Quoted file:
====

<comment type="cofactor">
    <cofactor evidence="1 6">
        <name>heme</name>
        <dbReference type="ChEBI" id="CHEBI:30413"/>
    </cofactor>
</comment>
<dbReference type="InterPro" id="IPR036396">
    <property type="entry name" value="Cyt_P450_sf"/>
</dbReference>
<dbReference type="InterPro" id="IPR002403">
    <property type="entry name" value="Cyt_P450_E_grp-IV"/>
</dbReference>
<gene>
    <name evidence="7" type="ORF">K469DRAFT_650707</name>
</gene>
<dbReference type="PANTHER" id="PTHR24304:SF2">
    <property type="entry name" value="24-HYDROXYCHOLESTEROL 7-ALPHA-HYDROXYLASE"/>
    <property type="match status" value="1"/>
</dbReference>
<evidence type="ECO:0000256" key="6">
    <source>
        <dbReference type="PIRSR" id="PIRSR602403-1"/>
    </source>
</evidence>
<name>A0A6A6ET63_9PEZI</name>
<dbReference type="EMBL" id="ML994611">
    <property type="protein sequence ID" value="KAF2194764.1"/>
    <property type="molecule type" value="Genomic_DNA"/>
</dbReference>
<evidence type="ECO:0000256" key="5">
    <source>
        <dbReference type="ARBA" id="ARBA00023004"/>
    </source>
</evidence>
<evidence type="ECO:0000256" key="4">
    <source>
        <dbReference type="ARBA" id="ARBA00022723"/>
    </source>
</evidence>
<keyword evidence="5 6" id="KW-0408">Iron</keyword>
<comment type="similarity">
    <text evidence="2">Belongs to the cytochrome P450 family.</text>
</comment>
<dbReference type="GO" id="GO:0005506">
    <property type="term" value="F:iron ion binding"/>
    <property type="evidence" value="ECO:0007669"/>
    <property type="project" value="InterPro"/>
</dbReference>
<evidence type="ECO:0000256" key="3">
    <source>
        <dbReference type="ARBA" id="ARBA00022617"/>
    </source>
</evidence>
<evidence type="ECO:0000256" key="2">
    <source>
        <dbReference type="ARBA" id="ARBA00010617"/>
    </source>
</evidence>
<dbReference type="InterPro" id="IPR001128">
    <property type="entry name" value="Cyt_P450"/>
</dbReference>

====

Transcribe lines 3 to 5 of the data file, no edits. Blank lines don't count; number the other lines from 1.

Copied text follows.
        <name>heme</name>
        <dbReference type="ChEBI" id="CHEBI:30413"/>
    </cofactor>